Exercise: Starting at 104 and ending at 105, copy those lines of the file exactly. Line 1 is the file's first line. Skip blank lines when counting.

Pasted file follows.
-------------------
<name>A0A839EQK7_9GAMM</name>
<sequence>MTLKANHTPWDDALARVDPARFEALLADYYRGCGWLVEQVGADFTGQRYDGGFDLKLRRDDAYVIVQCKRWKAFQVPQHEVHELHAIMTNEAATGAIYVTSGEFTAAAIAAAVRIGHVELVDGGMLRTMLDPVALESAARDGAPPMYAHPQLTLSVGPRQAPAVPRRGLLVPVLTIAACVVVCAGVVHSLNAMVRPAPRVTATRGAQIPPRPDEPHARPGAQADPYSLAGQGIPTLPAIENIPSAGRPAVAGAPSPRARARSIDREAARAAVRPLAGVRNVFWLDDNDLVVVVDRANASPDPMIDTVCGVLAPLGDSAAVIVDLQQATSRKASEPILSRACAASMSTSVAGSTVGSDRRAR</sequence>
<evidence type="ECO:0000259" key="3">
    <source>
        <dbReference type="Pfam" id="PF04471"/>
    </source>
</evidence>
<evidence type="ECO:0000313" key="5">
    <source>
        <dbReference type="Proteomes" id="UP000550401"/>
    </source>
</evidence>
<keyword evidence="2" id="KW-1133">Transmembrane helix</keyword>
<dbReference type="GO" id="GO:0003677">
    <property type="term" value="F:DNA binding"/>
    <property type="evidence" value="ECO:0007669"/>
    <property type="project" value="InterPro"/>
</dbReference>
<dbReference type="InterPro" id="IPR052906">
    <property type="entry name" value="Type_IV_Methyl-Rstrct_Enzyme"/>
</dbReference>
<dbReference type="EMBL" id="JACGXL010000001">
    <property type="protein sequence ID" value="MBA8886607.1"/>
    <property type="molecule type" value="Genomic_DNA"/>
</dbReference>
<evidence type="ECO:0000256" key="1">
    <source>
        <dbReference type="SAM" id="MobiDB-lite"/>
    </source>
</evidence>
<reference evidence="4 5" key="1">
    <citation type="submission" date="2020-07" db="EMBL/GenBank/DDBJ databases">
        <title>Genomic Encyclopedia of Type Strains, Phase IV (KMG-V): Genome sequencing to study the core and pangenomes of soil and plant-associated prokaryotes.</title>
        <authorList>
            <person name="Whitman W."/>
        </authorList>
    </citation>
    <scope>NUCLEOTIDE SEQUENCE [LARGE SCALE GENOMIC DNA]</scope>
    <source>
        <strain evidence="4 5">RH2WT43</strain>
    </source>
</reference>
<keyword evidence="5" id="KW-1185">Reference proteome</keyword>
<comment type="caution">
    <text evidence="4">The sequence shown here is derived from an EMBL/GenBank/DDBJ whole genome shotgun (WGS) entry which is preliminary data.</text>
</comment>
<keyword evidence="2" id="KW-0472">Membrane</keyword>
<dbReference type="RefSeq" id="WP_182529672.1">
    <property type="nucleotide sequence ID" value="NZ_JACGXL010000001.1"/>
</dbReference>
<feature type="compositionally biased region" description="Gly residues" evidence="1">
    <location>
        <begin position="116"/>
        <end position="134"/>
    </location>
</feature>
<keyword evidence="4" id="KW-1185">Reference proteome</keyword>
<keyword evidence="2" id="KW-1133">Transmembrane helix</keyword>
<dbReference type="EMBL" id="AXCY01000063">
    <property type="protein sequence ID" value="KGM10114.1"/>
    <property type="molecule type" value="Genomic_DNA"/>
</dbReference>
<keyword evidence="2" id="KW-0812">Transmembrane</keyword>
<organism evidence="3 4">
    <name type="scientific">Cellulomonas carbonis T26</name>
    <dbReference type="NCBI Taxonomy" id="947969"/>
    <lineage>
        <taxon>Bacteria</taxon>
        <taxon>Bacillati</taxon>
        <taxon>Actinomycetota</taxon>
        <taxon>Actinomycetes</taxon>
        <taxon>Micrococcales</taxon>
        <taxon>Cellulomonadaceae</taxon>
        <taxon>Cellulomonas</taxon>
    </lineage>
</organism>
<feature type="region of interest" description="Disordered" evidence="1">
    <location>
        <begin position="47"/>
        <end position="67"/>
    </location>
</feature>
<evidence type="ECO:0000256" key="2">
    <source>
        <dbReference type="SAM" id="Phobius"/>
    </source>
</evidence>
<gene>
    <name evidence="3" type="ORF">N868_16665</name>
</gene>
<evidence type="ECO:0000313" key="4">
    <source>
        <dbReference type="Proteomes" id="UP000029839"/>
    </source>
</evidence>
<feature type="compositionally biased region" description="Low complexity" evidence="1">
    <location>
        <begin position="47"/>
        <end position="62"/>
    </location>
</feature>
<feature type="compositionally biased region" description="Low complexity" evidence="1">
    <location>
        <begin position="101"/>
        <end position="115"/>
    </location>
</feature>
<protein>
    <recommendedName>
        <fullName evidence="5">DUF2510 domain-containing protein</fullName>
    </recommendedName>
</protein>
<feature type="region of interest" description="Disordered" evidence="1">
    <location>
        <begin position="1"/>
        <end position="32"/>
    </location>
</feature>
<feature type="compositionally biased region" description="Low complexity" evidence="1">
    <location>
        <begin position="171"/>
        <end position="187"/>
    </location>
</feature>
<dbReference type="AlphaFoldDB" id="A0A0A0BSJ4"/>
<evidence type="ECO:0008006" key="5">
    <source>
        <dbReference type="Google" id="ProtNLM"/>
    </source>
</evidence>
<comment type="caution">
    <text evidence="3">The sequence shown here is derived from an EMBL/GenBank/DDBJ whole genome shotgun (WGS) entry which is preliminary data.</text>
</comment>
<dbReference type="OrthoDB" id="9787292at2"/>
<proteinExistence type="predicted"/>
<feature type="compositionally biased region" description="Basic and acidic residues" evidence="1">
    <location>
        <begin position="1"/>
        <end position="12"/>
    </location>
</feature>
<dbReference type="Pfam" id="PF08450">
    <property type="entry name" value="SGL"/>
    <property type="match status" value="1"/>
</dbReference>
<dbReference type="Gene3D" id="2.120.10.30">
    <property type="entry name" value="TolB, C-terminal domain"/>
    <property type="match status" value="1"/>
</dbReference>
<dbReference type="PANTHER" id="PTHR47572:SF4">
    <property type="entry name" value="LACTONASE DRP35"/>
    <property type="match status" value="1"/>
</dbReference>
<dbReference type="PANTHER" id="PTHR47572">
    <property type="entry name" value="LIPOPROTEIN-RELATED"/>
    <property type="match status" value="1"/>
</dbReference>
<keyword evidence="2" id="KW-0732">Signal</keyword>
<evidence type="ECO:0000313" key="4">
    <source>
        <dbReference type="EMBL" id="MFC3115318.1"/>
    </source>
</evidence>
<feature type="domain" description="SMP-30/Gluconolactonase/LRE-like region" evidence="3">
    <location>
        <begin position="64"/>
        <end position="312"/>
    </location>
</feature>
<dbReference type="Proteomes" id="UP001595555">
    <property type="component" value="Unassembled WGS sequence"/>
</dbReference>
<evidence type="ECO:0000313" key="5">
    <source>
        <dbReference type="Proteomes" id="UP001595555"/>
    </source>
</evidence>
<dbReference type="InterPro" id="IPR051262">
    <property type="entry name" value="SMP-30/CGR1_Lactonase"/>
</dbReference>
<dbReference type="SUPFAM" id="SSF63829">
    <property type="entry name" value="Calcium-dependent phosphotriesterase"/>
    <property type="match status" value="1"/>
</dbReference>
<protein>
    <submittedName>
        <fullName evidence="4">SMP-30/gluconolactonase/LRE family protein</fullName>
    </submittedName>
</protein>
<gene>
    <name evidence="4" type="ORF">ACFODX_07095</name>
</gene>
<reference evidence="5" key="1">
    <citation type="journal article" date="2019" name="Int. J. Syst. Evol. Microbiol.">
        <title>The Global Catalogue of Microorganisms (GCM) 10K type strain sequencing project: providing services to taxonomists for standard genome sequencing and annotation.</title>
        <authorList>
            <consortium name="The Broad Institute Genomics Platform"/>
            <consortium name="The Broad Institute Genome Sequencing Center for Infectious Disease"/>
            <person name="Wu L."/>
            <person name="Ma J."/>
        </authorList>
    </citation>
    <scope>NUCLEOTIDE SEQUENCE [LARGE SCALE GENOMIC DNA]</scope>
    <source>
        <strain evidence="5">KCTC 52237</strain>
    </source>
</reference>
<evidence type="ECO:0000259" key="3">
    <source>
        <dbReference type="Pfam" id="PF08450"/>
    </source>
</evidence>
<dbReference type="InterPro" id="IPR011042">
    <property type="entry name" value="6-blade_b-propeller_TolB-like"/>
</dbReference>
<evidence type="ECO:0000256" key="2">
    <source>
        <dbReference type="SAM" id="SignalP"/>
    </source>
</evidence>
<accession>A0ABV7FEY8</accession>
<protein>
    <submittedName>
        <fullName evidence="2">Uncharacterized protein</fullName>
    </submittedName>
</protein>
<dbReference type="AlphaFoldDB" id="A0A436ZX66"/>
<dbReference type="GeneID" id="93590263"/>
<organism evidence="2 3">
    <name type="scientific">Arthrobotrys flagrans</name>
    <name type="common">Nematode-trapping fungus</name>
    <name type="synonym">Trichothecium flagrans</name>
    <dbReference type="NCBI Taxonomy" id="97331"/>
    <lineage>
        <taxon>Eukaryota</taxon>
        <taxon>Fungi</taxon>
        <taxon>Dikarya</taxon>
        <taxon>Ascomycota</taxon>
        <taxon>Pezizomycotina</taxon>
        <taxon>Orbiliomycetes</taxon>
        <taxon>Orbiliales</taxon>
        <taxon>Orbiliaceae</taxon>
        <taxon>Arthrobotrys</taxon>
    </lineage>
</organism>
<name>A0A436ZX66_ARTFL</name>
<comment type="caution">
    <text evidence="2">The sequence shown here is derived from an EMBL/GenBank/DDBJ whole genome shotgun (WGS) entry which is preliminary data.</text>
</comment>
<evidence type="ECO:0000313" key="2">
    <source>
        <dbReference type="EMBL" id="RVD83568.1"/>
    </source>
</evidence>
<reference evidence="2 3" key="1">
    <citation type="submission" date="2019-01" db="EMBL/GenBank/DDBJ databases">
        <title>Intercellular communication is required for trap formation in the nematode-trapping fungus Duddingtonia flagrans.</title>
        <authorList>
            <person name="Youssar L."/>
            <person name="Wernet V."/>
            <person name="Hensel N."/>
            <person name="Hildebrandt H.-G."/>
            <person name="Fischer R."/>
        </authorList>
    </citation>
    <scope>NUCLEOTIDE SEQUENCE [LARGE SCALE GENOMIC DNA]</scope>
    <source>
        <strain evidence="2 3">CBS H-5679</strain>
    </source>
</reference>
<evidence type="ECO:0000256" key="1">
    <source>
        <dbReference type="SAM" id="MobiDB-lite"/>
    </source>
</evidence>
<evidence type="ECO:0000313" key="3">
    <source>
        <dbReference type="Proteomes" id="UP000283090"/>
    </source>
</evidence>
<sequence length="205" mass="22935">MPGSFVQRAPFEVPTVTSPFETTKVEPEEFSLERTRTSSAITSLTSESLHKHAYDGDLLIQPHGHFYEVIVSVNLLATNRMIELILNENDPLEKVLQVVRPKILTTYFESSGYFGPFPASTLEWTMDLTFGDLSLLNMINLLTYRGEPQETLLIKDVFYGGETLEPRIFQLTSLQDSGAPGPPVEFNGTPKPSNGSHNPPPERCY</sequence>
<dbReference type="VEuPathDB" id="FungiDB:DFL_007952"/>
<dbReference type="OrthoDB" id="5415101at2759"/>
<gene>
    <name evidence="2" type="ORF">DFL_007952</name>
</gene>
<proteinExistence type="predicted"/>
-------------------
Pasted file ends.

        <begin position="101"/>
        <end position="115"/>